Kruger: Tiger hunting In the leopard triangle

Posted on 15 August 2019

With two-million hectares to choose from, you need to be either retired with a trust fund or very picky in Kruger. There’s a quintessential route linking Skukuza, Satara and Lower Sabie that everyone should do – and then do again and again…

When my children were four and six I took them on their maiden trip to Kruger. On our first drive out of Malelane we saw a big male lion. He yawned, got up and walked towards us, then roared twice before loping off into the bush. Kira, aged four, watched his display with mild interest. Then she sat back in her car seat with a ‘mph’ sort of noise and said, ‘Now I want to see a tiger.’

And don’t we all – want to see a tiger, lion, leopard, cheetah, wild dog…? It’s called ‘The List’ and it’s the curse of Kruger and game-viewing everywhere.

People’s natural curiosity about big predatory animals, and lions in particular, came as a welcome revelation to a feisty Scotsman called Colonel James Stevenson-Hamilton. In 1902, Hamilton was appointed as warden of Kruger’s predecessor, the Sabie Game Reserve. His brief was to restore the antelope populations that had been decimated by poaching, and preserve them for future hunting. His modus operandi was to arrest all poachers (even white policemen out for some sport with their service revolvers) and shoot predators on site.

The warden’s tenacity earned him the Shangaan nickname Skukuza (‘he turns everything upside down’), but over time he began to doubt the wisdom of preserving animals for no other purpose than meeting a hunter’s bullet. By 1912, Hamilton had persuaded the Selati Railways to stop their trains overnight on the bridge over the Sabie River. Passengers loved seeing the animals, particularly lions, which in his words ‘suddenly acquired immense popularity with the sightseeing public and became [the park’s] greatest asset’.

The H4-1 from Lower Sabie to Nkuhlu is the very epicentre of the ‘leopard triangle’. Back in the early days, farmers in the Lowveld called leopards tiere (tigers) – and shot them on site.

And so it came to be that the Kruger National Park was proclaimed in 1927. There were no rest camps and overnight visitors simply camped wherever they liked, slept in their cars, or up a tree if lions or leopards were being overly attentive. There’s a part of me that would love to sleep in a tree in Kruger. But in stark contrast to those days of yore, I began my trip at Skukuza Rest Camp, with a wildlife movie followed by a beetroot and butternut salad on the Mugg & Bean deck overlooking the Sabie River. And a fierce determination not to be a slave to the The List. In pull-offs from the H4-1, bound in no hurry for Satara next morning, I watched the rising sun creep up the trunk of a magnificent marula as vervets swung, one-handed from the branches. A fish eagle swooped over the river, and landed nearby, head back it gave its call-of-Africa cry. I pointed my lens at a baboon mom cradling a new-born. She gave me a ‘for goodness sake, enough already’ look as I clicked away. I spent an hour with an impala and her baby that intermittently kicked up its heals in pure exuberance. I felt like doing the same, such was the beauty of it all.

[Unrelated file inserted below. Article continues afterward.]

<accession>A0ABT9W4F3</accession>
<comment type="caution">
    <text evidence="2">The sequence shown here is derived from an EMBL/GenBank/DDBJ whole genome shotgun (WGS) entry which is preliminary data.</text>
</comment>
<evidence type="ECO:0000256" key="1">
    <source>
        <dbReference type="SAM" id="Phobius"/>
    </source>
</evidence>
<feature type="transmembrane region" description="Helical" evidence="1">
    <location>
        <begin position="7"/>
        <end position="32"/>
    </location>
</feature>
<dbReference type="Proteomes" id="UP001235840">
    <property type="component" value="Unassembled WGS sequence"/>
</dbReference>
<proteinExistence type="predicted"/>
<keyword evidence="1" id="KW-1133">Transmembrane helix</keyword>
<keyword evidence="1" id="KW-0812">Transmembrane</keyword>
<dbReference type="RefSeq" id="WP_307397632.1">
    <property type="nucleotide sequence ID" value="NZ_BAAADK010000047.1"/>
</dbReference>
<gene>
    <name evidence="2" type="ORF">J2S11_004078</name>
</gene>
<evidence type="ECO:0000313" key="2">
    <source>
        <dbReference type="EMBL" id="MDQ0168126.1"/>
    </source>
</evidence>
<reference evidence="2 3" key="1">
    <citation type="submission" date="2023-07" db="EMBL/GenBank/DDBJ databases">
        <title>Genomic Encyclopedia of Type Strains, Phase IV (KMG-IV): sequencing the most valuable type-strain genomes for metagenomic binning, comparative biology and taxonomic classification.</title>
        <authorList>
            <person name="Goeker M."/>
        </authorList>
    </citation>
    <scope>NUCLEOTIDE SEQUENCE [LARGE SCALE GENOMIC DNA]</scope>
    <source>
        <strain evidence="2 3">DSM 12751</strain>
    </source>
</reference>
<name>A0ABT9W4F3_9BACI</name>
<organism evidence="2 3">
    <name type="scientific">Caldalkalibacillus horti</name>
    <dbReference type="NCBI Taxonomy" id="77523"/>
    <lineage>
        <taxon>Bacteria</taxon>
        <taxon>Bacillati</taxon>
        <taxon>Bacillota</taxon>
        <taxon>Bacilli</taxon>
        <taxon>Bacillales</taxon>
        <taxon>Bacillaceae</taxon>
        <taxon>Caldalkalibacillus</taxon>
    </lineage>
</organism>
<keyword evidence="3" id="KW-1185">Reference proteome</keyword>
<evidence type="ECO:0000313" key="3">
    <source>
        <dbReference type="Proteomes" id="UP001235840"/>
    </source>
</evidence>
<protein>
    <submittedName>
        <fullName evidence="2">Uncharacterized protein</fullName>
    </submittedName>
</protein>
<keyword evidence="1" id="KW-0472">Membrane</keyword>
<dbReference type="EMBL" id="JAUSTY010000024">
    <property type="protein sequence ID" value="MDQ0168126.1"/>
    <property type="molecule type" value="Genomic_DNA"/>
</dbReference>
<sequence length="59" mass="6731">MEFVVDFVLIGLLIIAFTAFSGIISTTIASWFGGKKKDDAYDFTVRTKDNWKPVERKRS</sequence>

Orpen Rocks had a leopard – and 20 cars jostling for a glimpse, so I passed on. If this was 1928, I’d definitely have pitched my tent at the base and poured a sundowner (though I might not have lived to share the experience). The pretty koppie is named after Eileen Orpen, a major benefactor by whose generosity the park gained seven adjoining farms. And Mrs Orpen got a koppie, rest camp and a dam named in her honour. Even at midday, there was animal action at her delightful dam and shady benches from which to watch the spectacle.

As I crawled slowly towards Satara, stopping often for giraffe and elephant, the mixed woodland and thorn thickets gave way to more open savanna. Kruger’s second-largest camp is bang in the middle of plains that attract vast herds of zebra, wildebeest, waterbuck and buffalo – and that means it’s arguably the park’s best camp for lions. True to form, there was a mating pair busy near camp, whose roaring was the soundtrack to my braai on both nights. The H1-3 south from Satara is one of the best game-viewing roads in the entire Kruger and early the next morning it didn’t disappoint. First up was a hyena with two tiny pups and two older ‘teens’ in a den. They investigated my car and put on a great family show.

ABOVE Don’t mess with our mom – hyena females have triple the testosterone of their mates and are much more aggressive; new-born impala lambs are a popular prey for martial eagles. TOP Oxpeckers feed on ticks, lice and flies on rhino, giraffe and other big-game species, keeping them free of infestations; elephants, however, don’t tolerate these hitchhiking birds.

Further on, I pulled off to photograph a line of impala trudging, heads down, to a puddle in the almost-dry Nwaswitsontso river bed. Suddenly the tranquil plod burst into chaotic action as they scattered like spray in all directions. That meant only one thing, and soon my binoculars picked out two big, mane-less tawny heads – and two little tawny heads. The impala tried again. One lioness dropped into a stalk, ears flattened. I waited, she waited. On came the impala. Then she exploded from the shadows in a sprint. The impala took off and after a good effort she pulled up, flanks heaving. For the next hour I watched as various thirst-driven antelope herds approached cautiously. Rewind, repeat, until it got just too hot and both the lionesses and I gave up on a possible kill. Fortunately for me there was a fine frikkadel lunch to be had at the lovely Tshokwane Picnic Site, done up like an old trading post – and with moerkoffie and a good cappuccino too.